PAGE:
When The Inbetweeners first appeared on TV not many people watched it but I did, as I have huge nostalgia for my school days, I’d done gigs with Simon Bird (Will) – who’s a fantastic stand-up comedian – and I knew the other three who were working on the programme. Beyond that, I liked its intention to feature the kids at school who weren’t the nerds or the cool ones. This, I thought, is exactly the sort of programme I want to see.
And then I watched it and was baffled and disappointed. Of the four main characters, I couldn’t relate to one. Will had been reduced to someone who goes around doing a sub-Ricky Gervais “Brilliant” at every opportunity. Simon appeared to be no more than the leftovers for Will’s character and, beyond his crazy love for Carli, we don’t know anything about him. Neil is the archetypal “stupid” character and Jay is just about the worst character I’ve ever seen on British TV; as far as I can tell he is entirely based around his knowledge of synonyms for the word vagina.
Previously I made the excuse that I was failing to captivate its charm because my school, which was all boys, wasn’t like that at all. But then I bumped into some old school friends who told me that they could entirely relate to the show and had convinced themselves that we were exactly like that, which is not how I recall it.
Not all humor has to be smart; that’s fine by me, one of my all-time favorite sitcoms is Bottom. But The Inbetweeners uses the gross-out thing to offend people and that only works if we know the characters’ hopes, dream and motivations. For sure, the comedy of embarrassment depends on people having a delusion of grandeur that no one in The Inbetweeners movie has. These are sub-school play performances of cardboard-cut-out characters.
The Office and Peep Show relied on awkward humour, but because I don’t like any of these characters, the awkwardness is not amplified. Do I feel for Simon when his balls got exposed? No, as for all I know he may be a rampant exhibitionist. Do I get offended if they smash to death a fish to death? No, I’d just like some jokes. It’s also unforgivable to me that each episode is added with a highlights reel, so we witness them puke or punch the fish again. This is a 23-minute show. How do they get away with that?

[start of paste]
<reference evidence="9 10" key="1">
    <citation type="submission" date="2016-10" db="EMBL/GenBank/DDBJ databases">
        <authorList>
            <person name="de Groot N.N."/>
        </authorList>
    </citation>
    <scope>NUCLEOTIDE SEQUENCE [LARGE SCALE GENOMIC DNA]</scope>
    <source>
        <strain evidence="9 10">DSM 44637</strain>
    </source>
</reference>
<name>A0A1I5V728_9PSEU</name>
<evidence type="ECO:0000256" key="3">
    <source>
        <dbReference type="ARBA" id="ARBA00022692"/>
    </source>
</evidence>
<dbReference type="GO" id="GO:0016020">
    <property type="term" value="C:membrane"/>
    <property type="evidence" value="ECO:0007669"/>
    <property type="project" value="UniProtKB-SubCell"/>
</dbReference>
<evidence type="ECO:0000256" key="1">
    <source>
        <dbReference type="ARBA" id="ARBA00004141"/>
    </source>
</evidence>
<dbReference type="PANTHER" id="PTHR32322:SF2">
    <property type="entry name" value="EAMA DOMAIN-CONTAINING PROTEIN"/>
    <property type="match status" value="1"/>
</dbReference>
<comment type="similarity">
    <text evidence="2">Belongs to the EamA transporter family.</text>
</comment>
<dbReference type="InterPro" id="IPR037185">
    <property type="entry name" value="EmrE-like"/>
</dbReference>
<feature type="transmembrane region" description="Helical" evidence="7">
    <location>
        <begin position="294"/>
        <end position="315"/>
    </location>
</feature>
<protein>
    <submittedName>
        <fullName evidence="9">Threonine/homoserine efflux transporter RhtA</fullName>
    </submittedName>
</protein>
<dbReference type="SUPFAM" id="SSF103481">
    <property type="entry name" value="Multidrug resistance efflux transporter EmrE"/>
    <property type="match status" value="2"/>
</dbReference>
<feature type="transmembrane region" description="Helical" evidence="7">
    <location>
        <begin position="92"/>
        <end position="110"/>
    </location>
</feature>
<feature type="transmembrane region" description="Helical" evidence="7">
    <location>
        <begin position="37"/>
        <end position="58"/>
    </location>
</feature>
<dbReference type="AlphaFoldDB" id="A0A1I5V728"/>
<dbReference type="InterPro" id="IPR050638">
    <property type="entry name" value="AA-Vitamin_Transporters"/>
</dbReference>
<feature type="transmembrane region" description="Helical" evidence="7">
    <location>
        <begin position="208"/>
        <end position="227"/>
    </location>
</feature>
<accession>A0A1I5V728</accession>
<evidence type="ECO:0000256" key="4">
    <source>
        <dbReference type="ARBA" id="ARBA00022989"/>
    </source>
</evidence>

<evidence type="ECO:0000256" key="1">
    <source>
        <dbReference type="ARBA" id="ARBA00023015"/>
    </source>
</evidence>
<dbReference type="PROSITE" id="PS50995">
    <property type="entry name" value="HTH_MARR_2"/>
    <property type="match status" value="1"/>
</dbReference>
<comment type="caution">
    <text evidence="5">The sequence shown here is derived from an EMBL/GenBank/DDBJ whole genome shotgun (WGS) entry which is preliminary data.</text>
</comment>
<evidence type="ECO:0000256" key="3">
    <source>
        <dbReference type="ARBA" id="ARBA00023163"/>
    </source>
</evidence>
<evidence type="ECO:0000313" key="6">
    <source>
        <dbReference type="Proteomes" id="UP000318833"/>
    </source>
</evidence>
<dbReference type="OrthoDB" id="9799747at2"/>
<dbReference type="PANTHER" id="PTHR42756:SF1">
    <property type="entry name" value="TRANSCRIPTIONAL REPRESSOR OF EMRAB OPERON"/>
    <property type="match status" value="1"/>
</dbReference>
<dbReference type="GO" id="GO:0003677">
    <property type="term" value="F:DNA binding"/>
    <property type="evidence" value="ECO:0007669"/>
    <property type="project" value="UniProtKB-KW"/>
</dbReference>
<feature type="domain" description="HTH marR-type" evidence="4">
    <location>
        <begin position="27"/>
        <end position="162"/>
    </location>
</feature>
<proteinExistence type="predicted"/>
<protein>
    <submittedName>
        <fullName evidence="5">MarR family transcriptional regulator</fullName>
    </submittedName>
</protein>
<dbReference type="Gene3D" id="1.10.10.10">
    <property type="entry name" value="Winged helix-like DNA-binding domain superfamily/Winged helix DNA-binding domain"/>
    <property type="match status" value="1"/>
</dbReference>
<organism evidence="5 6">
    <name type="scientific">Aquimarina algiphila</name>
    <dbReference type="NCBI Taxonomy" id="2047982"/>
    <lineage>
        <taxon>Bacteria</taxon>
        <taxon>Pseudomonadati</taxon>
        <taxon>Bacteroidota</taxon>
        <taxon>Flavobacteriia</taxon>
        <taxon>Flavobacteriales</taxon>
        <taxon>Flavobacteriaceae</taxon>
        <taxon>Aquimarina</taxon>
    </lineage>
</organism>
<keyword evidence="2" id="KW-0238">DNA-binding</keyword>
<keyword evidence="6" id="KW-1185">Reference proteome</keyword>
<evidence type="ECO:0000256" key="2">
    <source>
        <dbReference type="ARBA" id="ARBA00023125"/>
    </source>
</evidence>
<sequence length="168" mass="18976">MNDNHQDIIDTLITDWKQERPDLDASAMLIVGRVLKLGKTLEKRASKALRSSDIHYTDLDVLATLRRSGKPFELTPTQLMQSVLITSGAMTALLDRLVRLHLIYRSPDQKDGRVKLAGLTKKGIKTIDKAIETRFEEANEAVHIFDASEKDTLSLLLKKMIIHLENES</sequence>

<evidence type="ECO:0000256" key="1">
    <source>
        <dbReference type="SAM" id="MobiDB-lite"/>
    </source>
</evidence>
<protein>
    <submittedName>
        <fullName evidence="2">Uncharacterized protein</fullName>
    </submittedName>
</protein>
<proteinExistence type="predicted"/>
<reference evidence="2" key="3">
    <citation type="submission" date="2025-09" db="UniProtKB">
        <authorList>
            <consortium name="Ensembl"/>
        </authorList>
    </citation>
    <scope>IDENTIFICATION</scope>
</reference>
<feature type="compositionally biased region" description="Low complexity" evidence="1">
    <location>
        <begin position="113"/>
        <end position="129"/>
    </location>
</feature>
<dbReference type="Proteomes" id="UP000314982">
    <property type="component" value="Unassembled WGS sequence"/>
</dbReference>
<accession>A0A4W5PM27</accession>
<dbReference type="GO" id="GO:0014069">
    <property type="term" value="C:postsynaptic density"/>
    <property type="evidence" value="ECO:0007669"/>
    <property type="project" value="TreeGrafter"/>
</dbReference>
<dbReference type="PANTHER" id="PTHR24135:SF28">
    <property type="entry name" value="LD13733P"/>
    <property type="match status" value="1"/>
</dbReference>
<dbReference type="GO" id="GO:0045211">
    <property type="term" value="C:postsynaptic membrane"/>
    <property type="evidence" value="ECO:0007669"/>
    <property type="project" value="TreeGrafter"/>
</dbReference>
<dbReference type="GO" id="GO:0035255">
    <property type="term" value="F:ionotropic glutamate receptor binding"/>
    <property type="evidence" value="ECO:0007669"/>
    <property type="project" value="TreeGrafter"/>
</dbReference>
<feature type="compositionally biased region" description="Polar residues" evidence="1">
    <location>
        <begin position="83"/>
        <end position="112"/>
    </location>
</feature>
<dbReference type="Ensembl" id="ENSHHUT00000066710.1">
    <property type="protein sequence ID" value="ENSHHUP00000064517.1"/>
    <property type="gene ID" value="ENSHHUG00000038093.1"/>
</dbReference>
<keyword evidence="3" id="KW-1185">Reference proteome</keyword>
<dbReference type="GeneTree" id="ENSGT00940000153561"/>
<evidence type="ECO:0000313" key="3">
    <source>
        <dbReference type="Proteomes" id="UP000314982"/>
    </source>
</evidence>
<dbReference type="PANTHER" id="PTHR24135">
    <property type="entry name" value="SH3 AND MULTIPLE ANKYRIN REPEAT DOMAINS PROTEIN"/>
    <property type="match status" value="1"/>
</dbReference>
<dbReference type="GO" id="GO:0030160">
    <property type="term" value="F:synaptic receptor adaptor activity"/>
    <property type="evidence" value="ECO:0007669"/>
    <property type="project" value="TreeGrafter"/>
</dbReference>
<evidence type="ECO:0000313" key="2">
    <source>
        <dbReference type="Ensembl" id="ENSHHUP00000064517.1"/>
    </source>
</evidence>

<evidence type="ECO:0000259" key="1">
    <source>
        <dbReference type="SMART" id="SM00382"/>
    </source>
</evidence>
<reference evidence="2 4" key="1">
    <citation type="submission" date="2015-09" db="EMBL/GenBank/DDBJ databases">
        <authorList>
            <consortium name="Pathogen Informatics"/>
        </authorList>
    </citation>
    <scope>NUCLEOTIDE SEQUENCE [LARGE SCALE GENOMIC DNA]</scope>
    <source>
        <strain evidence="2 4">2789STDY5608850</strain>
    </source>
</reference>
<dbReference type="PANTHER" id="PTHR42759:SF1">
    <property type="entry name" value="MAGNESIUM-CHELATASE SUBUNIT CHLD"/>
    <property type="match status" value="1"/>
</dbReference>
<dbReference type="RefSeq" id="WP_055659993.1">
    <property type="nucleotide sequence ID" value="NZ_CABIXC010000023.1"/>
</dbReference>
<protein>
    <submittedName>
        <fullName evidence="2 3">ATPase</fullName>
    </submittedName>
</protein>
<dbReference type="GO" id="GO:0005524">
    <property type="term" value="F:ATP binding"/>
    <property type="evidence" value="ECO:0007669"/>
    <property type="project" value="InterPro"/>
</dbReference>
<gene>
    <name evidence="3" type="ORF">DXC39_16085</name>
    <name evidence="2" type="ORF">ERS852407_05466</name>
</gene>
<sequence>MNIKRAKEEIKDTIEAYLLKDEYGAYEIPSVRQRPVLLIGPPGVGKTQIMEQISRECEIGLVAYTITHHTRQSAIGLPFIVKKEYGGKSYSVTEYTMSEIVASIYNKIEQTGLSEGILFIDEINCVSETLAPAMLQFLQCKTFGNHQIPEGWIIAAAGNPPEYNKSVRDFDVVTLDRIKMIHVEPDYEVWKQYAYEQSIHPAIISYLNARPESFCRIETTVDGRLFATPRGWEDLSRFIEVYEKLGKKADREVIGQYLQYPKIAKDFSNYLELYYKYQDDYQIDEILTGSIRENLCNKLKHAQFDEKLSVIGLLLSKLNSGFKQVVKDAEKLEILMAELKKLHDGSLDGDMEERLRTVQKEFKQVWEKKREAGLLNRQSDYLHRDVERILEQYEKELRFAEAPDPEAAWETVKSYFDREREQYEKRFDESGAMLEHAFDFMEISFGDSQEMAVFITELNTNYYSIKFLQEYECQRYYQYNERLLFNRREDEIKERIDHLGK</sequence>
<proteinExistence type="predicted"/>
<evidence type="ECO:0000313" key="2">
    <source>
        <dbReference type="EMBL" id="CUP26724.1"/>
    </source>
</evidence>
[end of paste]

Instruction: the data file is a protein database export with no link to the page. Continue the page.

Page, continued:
But if one incident crystallises why I don’t like The Inbetweeners, it occurred in last week’s episode: there was a lot of talk about a teacher being a paedophile and I thought, this could be interesting and funny because I remember how rumours and innuendo would spread at school and you’d pick up on something that maybe wasn’t there or had got blown out of proportion. Here, I thought, would be a moment of subtlety. But no. It turns out the teacher is a paedo. Another wasted opportunity.
Once said Woody Allen of Groucho Marx which he had “a natural inborn greatness that defies close analysis as it does with any genuine artist … and I believe his outrageous unsentimental disregard for order will be equally funny 1,000 years from now. In addition to all this, he makes me laugh.” So while we can intellectualise about The Inbetweeners all day long, the bottom line is that it just doesn’t make me laugh.